After the Granados Trilogy, the Scarlatti sonatas… You don’t seem to be losing sight of the classics.
I see this like an author: you can write in a contemporary style, but you have to be familiar with works from all eras.  I can’t ignore those composers who set their sights on flamenco, it’s something that enriches me.

Your background is half instinctive and half conservatory.  Which part dominates?
My beginnings were in the Can Oriac neighborhood in Sabadell where my brother showed me how to place my fingers on the guitar, my father sang… A neighborhood of humble people where I learned the tradition.  But at 9 or 10 I started at the Conservatory, and it’s something I can’t, I don’t want to leave out of my biography.

To use a term you yourself once used, does formal study “deflamencoize” the results?
Not at all.  People used to say that, but now less and less.  It taught me to think structurally, not in notes.  I no longer compose thinking of musical variations, it’s impossible, I have to think of the integrity of the work, in a complete piece that lasts 20 minutes.  Then, I polish each part, but my work consists of overseeing the entire piece, thinking of it as a whole.
 
Tell me about Juan Carlos Gómez, second guitarist of “Al Andalus”.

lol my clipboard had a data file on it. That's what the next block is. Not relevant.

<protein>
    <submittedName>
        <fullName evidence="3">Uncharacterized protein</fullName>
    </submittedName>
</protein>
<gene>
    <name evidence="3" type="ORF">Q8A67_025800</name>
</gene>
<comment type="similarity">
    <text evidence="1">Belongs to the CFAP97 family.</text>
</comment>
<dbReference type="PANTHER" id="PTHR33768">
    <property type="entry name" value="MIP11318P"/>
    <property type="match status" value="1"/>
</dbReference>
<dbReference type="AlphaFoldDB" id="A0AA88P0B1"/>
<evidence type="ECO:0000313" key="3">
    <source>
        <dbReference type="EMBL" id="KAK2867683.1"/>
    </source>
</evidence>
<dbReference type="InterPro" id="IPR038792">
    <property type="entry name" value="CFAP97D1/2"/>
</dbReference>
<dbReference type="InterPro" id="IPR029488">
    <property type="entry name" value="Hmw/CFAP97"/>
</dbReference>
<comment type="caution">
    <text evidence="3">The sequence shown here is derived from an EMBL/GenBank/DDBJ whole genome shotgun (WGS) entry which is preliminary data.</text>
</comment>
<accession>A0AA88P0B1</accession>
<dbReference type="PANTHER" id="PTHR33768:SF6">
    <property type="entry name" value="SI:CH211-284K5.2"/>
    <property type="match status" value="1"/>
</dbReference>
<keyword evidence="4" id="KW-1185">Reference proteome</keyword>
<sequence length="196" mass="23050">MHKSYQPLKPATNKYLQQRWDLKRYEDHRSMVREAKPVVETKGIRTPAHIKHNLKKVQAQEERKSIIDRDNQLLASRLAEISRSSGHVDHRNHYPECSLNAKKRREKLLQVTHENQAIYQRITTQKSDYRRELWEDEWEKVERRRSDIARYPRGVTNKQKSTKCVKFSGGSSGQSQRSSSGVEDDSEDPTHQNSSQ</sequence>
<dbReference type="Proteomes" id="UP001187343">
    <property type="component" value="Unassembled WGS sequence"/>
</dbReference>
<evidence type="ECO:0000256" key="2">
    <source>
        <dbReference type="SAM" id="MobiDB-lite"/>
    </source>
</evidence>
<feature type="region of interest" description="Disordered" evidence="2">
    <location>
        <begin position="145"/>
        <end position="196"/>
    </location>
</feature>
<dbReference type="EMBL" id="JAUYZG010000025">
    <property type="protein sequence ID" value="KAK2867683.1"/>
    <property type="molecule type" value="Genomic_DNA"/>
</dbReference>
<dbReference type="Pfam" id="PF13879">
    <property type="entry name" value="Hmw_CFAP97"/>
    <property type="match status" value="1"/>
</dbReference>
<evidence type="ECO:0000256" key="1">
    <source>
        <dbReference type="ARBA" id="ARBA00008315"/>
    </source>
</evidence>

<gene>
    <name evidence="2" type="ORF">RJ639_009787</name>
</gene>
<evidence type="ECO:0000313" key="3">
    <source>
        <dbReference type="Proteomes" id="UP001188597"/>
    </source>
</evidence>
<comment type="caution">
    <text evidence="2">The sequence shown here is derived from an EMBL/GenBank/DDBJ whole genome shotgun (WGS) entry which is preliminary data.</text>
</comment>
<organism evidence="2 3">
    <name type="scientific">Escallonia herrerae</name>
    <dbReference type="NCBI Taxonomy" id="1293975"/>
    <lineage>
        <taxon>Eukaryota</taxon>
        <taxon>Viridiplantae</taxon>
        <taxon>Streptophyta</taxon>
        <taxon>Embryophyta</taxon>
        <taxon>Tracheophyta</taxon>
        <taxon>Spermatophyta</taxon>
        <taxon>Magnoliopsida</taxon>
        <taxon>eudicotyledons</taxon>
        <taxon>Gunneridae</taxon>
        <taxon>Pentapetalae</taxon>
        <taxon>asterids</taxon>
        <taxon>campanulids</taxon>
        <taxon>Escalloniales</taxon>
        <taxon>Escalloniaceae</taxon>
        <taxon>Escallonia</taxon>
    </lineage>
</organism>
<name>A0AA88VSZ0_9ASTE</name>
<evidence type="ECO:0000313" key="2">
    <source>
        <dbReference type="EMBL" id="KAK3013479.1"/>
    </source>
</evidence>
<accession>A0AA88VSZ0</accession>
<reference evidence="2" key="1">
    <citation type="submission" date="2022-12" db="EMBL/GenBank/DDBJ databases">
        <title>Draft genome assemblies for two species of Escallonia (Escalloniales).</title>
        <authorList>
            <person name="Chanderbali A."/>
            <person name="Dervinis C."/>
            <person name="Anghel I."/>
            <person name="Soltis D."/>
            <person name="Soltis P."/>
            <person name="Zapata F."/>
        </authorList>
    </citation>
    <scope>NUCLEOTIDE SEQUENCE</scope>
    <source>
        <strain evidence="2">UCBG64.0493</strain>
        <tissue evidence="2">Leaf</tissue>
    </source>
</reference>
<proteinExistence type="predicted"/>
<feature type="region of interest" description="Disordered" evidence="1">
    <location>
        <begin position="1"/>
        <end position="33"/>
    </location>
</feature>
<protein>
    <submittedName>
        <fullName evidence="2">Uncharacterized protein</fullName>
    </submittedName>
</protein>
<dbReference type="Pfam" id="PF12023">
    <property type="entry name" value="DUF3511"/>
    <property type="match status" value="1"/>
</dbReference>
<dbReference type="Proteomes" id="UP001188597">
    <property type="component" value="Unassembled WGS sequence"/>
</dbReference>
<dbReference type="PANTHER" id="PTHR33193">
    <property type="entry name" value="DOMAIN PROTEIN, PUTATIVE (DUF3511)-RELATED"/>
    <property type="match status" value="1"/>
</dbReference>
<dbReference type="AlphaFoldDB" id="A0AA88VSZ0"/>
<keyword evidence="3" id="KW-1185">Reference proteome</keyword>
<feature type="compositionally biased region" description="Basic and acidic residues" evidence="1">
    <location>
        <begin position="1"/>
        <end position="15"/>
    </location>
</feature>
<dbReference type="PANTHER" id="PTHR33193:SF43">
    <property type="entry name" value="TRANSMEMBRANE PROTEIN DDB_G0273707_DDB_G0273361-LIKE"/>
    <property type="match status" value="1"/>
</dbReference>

Well look, I never present him as second guitarist.  As far as I’m concerned, he’s “the other guitarist”, because I consider his work essential.  He has amazing ability, a sense of harmony, he’s a real musician.  We understand each other on the personal level, and that shows on stage.  Just think, we’ve known each other nearly two decades, he was my student at the Escola Superior de Música de Cataluña (ESMUC), and there have been times we’ve spent 22 hours a day together.  More than with the family.
 
Al-Andalus is a concert in memory of Paco de Lucía.  Do you think his death has affected the world of guitar?
In my case for example, it’s changed in that every day I listen to him more and more because it’s a way of being with him spiritually.  And I concentrate on the first records because Paco created so much for the guitar, and gave so much to flamenco, that it seems in those early recordings is where we guitarists should all be looking when we feel lost.  You have to drink from that source.  But in general, I don’t think his death has changed anything: he was a guiding light, and continues to be so.

Does he cast a long shadow?
No one should get obsessed about this.  You have to listen to him, learn from him, but never forget you are who you are, and you have to put your own personality into the music.  That’s what he wanted!  During the ten years we lived and worked together, we talked a lot and something he always said was that when he listened to another musician play his music, he always hoped they would add something of their own.
 
How would you sum up those ten years?